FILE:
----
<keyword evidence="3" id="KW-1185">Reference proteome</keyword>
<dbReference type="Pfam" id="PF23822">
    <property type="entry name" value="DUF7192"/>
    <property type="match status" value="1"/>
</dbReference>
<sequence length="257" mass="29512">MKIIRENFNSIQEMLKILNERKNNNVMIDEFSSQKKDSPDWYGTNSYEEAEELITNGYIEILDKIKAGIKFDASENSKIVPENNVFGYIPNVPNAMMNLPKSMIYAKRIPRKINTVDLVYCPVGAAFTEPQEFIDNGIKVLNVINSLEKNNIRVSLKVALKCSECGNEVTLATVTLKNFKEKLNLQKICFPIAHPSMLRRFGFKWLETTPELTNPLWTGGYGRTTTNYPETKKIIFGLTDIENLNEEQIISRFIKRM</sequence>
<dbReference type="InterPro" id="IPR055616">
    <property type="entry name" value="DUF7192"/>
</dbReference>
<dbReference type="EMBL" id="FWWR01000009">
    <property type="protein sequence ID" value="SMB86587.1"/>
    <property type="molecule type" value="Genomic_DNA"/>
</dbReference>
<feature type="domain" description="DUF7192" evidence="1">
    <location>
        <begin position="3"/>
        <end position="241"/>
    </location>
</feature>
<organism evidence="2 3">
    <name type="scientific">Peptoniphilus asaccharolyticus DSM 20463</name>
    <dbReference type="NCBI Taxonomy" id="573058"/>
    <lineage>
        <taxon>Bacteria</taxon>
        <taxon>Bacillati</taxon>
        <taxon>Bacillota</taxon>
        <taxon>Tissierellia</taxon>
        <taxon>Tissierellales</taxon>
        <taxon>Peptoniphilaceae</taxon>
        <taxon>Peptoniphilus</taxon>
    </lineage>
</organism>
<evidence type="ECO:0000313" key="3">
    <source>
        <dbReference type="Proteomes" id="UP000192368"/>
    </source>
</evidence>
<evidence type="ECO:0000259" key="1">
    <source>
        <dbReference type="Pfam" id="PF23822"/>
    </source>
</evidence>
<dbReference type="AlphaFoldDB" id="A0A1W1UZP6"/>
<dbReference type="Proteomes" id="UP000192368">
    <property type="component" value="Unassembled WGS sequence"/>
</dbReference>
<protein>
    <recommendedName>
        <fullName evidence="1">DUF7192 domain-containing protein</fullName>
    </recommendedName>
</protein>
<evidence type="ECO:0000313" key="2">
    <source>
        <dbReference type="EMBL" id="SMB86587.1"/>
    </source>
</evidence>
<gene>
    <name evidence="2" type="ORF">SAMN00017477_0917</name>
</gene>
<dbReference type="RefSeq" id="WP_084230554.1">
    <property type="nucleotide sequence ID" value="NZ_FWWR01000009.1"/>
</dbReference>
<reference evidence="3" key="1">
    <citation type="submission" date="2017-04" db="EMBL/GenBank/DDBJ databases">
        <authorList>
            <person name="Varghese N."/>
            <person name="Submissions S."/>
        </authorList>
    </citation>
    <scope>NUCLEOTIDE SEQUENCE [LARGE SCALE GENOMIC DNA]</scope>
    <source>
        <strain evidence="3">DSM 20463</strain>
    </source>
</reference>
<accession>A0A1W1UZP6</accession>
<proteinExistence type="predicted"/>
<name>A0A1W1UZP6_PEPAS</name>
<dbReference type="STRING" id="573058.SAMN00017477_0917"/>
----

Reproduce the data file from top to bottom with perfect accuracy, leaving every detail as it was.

<keyword evidence="3" id="KW-1185">Reference proteome</keyword>
<dbReference type="Pfam" id="PF23822">
    <property type="entry name" value="DUF7192"/>
    <property type="match status" value="1"/>
</dbReference>
<sequence length="257" mass="29512">MKIIRENFNSIQEMLKILNERKNNNVMIDEFSSQKKDSPDWYGTNSYEEAEELITNGYIEILDKIKAGIKFDASENSKIVPENNVFGYIPNVPNAMMNLPKSMIYAKRIPRKINTVDLVYCPVGAAFTEPQEFIDNGIKVLNVINSLEKNNIRVSLKVALKCSECGNEVTLATVTLKNFKEKLNLQKICFPIAHPSMLRRFGFKWLETTPELTNPLWTGGYGRTTTNYPETKKIIFGLTDIENLNEEQIISRFIKRM</sequence>
<dbReference type="InterPro" id="IPR055616">
    <property type="entry name" value="DUF7192"/>
</dbReference>
<dbReference type="EMBL" id="FWWR01000009">
    <property type="protein sequence ID" value="SMB86587.1"/>
    <property type="molecule type" value="Genomic_DNA"/>
</dbReference>
<feature type="domain" description="DUF7192" evidence="1">
    <location>
        <begin position="3"/>
        <end position="241"/>
    </location>
</feature>
<organism evidence="2 3">
    <name type="scientific">Peptoniphilus asaccharolyticus DSM 20463</name>
    <dbReference type="NCBI Taxonomy" id="573058"/>
    <lineage>
        <taxon>Bacteria</taxon>
        <taxon>Bacillati</taxon>
        <taxon>Bacillota</taxon>
        <taxon>Tissierellia</taxon>
        <taxon>Tissierellales</taxon>
        <taxon>Peptoniphilaceae</taxon>
        <taxon>Peptoniphilus</taxon>
    </lineage>
</organism>
<evidence type="ECO:0000313" key="3">
    <source>
        <dbReference type="Proteomes" id="UP000192368"/>
    </source>
</evidence>
<evidence type="ECO:0000259" key="1">
    <source>
        <dbReference type="Pfam" id="PF23822"/>
    </source>
</evidence>
<dbReference type="AlphaFoldDB" id="A0A1W1UZP6"/>
<dbReference type="Proteomes" id="UP000192368">
    <property type="component" value="Unassembled WGS sequence"/>
</dbReference>
<protein>
    <recommendedName>
        <fullName evidence="1">DUF7192 domain-containing protein</fullName>
    </recommendedName>
</protein>
<evidence type="ECO:0000313" key="2">
    <source>
        <dbReference type="EMBL" id="SMB86587.1"/>
    </source>
</evidence>
<gene>
    <name evidence="2" type="ORF">SAMN00017477_0917</name>
</gene>
<dbReference type="RefSeq" id="WP_084230554.1">
    <property type="nucleotide sequence ID" value="NZ_FWWR01000009.1"/>
</dbReference>
<reference evidence="3" key="1">
    <citation type="submission" date="2017-04" db="EMBL/GenBank/DDBJ databases">
        <authorList>
            <person name="Varghese N."/>
            <person name="Submissions S."/>
        </authorList>
    </citation>
    <scope>NUCLEOTIDE SEQUENCE [LARGE SCALE GENOMIC DNA]</scope>
    <source>
        <strain evidence="3">DSM 20463</strain>
    </source>
</reference>
<accession>A0A1W1UZP6</accession>
<proteinExistence type="predicted"/>
<name>A0A1W1UZP6_PEPAS</name>
<dbReference type="STRING" id="573058.SAMN00017477_0917"/>